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Red crosses remember disabled people killed by Nazi regime

The project is named after the 70,273 people killed Photo: ITV News Tyne Tees

Thousands of pairs of red crosses are on display at Durham Cathedral this weekend, as part of an international project to coincide with Holocaust Memorial Day.

For more than a year, community groups, schools and individuals have been creating pairs of red crosses. Each pair represents a person with disabilities, who was killed by the Nazi regime in the early 1940s. The idea began in the United States and has since been adopted elsewhere.

A completed banner on display in Durham Cathedral Credit: ITV News Tyne Tees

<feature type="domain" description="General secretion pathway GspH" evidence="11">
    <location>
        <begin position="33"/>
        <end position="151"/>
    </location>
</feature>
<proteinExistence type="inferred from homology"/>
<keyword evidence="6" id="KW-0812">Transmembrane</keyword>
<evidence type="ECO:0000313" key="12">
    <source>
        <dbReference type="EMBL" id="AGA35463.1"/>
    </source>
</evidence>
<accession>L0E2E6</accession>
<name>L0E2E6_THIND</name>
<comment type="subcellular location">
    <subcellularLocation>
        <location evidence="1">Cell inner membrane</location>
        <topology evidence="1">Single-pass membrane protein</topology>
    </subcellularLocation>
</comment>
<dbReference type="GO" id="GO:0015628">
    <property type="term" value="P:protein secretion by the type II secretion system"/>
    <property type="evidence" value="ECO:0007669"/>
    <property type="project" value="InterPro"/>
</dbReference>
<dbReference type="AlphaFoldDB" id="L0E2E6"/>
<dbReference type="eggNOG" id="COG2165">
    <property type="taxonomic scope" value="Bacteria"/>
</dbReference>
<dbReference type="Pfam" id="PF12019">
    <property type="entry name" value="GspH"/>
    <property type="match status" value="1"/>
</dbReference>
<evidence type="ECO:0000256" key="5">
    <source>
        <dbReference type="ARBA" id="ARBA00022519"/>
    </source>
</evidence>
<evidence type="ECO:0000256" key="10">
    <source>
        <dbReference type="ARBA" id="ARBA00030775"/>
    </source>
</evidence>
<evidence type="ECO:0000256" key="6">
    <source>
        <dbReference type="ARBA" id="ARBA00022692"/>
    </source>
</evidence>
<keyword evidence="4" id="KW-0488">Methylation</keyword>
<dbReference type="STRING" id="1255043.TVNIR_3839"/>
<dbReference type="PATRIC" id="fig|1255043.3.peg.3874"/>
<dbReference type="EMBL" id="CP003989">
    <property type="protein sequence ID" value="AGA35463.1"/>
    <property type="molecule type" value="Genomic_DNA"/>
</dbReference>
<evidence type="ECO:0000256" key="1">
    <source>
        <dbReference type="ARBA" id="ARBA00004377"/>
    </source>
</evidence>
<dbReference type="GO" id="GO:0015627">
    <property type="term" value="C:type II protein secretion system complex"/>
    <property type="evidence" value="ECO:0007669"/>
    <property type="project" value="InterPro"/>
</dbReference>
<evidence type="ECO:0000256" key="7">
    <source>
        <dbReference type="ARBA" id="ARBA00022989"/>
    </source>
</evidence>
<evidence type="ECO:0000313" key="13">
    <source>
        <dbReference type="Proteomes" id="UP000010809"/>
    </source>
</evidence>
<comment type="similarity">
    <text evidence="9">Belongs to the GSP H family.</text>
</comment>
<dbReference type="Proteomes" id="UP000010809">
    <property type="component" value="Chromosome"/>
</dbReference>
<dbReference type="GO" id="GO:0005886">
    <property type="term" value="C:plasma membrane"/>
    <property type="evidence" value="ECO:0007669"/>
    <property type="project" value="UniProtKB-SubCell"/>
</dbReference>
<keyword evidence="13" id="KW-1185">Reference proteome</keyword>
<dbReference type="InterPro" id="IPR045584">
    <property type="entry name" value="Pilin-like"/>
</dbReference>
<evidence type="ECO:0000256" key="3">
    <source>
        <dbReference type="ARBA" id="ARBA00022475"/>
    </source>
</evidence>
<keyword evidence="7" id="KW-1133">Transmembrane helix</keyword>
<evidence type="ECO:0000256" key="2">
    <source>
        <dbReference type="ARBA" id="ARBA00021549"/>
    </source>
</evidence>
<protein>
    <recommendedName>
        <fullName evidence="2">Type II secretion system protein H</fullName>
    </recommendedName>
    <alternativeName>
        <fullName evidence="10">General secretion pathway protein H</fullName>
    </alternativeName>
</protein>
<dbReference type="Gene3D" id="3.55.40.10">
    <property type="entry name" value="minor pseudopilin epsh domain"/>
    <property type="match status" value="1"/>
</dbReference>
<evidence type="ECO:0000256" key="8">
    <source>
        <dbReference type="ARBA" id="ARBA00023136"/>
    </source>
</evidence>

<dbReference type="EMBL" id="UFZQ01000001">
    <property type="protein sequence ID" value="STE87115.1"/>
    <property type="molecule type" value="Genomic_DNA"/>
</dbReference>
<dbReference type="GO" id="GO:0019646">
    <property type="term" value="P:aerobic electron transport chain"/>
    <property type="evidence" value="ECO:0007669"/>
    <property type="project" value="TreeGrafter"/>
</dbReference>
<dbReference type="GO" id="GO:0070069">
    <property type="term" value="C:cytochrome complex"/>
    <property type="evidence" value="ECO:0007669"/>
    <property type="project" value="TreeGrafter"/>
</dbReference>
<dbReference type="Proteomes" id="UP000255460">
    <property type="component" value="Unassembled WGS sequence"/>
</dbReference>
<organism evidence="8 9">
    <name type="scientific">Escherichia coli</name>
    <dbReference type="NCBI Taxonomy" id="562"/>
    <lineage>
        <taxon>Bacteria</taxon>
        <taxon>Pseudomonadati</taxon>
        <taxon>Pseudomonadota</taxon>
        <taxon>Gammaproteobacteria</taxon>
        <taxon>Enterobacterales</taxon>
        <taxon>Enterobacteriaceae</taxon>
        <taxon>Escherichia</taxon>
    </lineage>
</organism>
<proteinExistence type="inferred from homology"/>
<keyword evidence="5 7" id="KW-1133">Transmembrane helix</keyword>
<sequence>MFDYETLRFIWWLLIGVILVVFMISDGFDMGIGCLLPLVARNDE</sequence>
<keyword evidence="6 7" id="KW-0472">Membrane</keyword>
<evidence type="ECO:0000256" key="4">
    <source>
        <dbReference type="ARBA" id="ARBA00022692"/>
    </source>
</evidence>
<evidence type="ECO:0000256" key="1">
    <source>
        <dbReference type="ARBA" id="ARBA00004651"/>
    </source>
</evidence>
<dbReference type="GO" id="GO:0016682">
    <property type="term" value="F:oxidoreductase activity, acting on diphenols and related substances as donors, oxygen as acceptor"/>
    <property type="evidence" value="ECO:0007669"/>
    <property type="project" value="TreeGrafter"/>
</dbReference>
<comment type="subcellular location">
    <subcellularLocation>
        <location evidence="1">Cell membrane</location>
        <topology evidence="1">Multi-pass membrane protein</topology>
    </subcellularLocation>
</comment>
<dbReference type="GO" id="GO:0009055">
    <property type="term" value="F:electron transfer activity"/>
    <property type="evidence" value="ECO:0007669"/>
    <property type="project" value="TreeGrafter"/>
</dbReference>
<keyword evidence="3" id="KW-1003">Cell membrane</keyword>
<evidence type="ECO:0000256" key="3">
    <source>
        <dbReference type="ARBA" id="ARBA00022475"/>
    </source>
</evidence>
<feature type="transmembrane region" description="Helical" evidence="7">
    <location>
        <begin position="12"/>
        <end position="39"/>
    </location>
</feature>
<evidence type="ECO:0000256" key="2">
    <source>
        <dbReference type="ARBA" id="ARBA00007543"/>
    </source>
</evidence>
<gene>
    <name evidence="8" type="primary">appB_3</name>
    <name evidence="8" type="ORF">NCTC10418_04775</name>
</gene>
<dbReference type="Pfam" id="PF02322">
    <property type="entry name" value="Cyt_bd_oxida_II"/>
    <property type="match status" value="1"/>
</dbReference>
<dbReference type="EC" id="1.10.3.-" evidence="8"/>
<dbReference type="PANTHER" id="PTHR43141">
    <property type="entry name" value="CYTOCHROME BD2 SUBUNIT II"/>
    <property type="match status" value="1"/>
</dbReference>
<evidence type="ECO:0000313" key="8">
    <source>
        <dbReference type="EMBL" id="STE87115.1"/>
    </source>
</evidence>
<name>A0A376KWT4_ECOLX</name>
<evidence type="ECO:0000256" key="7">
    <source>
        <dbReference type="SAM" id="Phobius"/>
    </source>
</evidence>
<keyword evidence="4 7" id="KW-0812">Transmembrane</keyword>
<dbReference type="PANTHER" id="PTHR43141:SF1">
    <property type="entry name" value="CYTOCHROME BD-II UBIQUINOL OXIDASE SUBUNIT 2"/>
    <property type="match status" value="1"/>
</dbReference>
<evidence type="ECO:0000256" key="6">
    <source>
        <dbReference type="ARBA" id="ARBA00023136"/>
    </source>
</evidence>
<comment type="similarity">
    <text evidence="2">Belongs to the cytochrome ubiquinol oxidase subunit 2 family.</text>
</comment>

Members of Coxhoe Quilt Group have played a major role in the project, though contributions have also come from elsewhere in County Durham. Crosses have been sewn, knitted and drawn.

Members of Coxhoe quilt group at work Credit: ITV News Tyne Tees

It is shining light on a dark corner of history and something that a lot of people aren't very aware of and I think just as today, people with disabilities may well find themselves ignored and forgotten, this is a way of raising a wider awareness, not just of what happened in the past, but of people today.

– Mary Turner, Project Ambassador

The venture has been named the 70273 Project; a reference to the number of people with disabilities killed by the Nazis in the years 1940-41.

Alongside the Durham display, similar exhibitions are taking place in the Channel Islands and in Kent.

The eventual aim is to create 70,273 pairs of crosses. It is estimated that the project is currently around half way to that target.

A selection of the crosses on display Credit: ITV News Tyne Tees

The crosses are on display at Durham Cathedral throughout the weekend.